For a team coming off a World Series appearances, the New York Mets sure have a lot of question marks. There is this feeling that the big bat of Yoenis Cespedes, who was largely responsible for that torrid stretch the team was on August and September is all but gone. Same goes for Daniel Murphy, who declined the Mets’ qualifying offer. Late-season pickups Kelly Johnson and Juan Uribe will be heading elsewhere as well. How will the Mets score any runs? Will 2016 turn out like what much of 2015 was: great pitching, no offense? However, if you are not keen on Austin Jackson, Dexter Fowler, Asdrubal Cabrera and Ian Desmond, there really isn’t a bat out there that could satisfy this once-again dormant offense. Where to go? How about shoring, the set up spot in the bullpen, another area in 2015 that was fairly weak? There are a few arms out there that could serve as a bridge to Jeurys Familia. There might be none more attractive than Joakim Soria.
Let’s face it, if the team does not sign a quality bat or two, it will be involved in a lot of 2-1 and 3-2 contests. What better way to ensure these victories than to have a tremendous one-two punch in the back of the bullpen? Soria was a two-time All-Star for the Kansas City Royals before shoulder surgery robbed him of the 2012 season. Since his recovery, the only time he has faltered was at the end of the 2014 season after he was dealt from the Texas Rangers to the Detroit Tigers. In 2015, Soria rebounded quite nicely in Motown with 23 saves and a 2.85 ERA in 23 games. He was then dealt to the Pittsburgh Pirates at the trading deadline and he flourished in a setup role. The 31-year old Soria registered a 2.03 ERA in 29 games for the playoff-bound Pirates, striking out 28 batters in 26 2/3 innings of work. For his career, the right-hander has 202 saves and 2.57 ERA with 481 strikeouts in 451 innings pitched.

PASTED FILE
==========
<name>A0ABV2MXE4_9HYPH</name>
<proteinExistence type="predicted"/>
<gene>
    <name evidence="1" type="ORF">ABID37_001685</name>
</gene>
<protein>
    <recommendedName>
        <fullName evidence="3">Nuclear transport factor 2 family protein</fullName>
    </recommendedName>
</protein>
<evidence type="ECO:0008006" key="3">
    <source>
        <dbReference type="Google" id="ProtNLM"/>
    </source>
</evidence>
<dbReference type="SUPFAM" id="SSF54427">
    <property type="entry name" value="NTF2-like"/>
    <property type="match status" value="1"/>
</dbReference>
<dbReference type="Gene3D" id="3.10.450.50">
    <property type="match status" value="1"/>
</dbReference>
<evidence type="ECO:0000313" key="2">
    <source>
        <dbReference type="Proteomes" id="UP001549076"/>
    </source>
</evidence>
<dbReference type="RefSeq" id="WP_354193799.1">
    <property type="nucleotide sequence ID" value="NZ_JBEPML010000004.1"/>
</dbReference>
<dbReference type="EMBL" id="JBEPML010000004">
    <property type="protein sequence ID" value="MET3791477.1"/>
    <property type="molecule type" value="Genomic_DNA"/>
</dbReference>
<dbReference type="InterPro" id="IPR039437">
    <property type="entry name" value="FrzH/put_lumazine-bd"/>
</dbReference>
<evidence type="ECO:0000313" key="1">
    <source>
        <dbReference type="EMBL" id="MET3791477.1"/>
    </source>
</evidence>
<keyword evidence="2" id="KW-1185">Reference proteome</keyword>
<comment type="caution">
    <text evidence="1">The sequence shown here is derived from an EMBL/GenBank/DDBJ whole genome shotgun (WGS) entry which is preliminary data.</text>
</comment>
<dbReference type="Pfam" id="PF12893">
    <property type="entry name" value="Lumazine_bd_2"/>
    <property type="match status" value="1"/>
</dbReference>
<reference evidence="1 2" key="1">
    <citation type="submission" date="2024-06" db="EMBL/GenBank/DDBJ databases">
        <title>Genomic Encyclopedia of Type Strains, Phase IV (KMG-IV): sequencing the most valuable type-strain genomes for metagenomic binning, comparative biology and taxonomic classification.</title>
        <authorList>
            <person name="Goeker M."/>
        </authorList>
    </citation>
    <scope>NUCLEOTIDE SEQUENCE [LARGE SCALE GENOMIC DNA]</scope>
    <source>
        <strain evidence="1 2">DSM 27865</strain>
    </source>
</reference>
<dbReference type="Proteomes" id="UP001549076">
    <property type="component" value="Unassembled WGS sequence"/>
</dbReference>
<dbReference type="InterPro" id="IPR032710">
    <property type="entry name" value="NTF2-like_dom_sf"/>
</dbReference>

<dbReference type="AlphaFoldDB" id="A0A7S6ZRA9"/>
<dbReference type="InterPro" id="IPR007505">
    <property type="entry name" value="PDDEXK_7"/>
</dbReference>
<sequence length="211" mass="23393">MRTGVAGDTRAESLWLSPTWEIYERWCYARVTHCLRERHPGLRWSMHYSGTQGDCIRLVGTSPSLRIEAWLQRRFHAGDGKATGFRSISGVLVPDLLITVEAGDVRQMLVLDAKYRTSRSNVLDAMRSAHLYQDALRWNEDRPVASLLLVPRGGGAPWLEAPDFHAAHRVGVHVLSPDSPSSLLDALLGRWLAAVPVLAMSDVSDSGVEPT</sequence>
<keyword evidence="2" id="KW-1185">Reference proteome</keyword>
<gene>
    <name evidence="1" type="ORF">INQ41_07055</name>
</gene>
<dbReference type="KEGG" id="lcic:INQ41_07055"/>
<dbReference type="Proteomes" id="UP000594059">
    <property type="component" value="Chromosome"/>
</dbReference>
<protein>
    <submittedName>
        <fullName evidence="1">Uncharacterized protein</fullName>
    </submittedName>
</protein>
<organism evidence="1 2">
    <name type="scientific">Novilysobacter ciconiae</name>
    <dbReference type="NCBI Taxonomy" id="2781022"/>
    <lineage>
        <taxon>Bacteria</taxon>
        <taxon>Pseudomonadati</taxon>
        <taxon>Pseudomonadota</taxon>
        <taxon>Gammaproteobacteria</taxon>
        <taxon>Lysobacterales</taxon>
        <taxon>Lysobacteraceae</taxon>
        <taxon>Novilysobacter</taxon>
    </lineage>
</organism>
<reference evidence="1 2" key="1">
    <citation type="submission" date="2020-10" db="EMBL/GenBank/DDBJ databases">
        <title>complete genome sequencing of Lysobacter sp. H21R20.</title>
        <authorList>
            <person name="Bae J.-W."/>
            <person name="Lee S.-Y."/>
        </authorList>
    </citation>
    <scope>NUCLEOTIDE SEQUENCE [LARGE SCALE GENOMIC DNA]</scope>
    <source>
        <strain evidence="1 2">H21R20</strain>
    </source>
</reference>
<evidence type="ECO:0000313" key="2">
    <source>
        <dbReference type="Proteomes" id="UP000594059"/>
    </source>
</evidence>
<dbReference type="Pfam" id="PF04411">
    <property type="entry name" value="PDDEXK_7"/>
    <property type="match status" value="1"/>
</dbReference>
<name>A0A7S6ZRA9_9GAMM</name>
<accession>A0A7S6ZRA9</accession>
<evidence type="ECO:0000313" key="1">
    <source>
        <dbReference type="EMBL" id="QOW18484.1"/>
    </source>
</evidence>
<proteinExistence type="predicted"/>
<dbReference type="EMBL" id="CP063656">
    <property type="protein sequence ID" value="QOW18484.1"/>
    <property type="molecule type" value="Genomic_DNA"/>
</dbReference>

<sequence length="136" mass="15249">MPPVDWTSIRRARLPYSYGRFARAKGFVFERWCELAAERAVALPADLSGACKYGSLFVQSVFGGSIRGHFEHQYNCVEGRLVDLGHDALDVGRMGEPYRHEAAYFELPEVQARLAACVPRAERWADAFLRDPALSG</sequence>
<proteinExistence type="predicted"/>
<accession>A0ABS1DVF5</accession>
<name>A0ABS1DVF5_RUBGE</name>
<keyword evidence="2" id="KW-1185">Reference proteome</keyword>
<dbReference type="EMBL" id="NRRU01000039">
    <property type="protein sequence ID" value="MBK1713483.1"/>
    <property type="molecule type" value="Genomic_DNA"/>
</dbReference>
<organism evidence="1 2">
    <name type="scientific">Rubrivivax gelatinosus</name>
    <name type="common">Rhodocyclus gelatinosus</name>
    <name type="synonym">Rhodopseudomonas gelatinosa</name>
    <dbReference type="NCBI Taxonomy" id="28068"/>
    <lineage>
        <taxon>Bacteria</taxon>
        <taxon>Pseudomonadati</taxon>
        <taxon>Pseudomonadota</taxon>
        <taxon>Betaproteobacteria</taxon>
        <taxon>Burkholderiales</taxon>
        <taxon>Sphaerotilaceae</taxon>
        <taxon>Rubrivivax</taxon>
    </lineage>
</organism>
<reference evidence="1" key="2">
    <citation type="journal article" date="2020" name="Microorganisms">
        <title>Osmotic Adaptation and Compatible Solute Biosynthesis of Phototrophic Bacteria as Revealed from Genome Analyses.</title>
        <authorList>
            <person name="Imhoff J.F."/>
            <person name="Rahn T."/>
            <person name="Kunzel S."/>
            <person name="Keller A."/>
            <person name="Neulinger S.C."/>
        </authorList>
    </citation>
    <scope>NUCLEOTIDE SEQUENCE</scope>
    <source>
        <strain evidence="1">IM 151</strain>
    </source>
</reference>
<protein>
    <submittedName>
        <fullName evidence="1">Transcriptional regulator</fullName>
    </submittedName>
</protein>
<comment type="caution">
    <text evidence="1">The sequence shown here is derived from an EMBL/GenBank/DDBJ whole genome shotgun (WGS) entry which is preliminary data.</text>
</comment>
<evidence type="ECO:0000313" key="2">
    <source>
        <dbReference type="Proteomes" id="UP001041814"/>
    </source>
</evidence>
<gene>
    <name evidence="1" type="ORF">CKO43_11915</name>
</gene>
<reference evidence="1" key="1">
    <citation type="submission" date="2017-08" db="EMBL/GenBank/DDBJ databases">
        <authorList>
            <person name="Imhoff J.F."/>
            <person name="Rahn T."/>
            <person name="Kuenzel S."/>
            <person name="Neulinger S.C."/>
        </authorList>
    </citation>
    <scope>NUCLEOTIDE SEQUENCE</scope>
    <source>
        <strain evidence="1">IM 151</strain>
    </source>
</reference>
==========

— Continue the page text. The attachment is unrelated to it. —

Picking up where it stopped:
Dollars and length of contract should not be an issue here for the Mets. I wouldn’t expect them to give out more than two years for Soria though the money might be higher than the $6 million dollars per year the Houston Astros gave to Luke Gregerson. I am not sure how much competition will be out there for his services because it seems as though certain teams may address their bullpen issues via trade with Aroldis Chapman and Craig Kimbrel both rumored to be on the block. For a team that should be thinking World Series again, the signing of Soria is almost a no-brainer, particularly if you believe New York will do next-to-nothing to upgrade the offense. They should then concentrate on having the most fearsome pitching staff in the game. Signing Joakim Soria would go a long way in establishing that.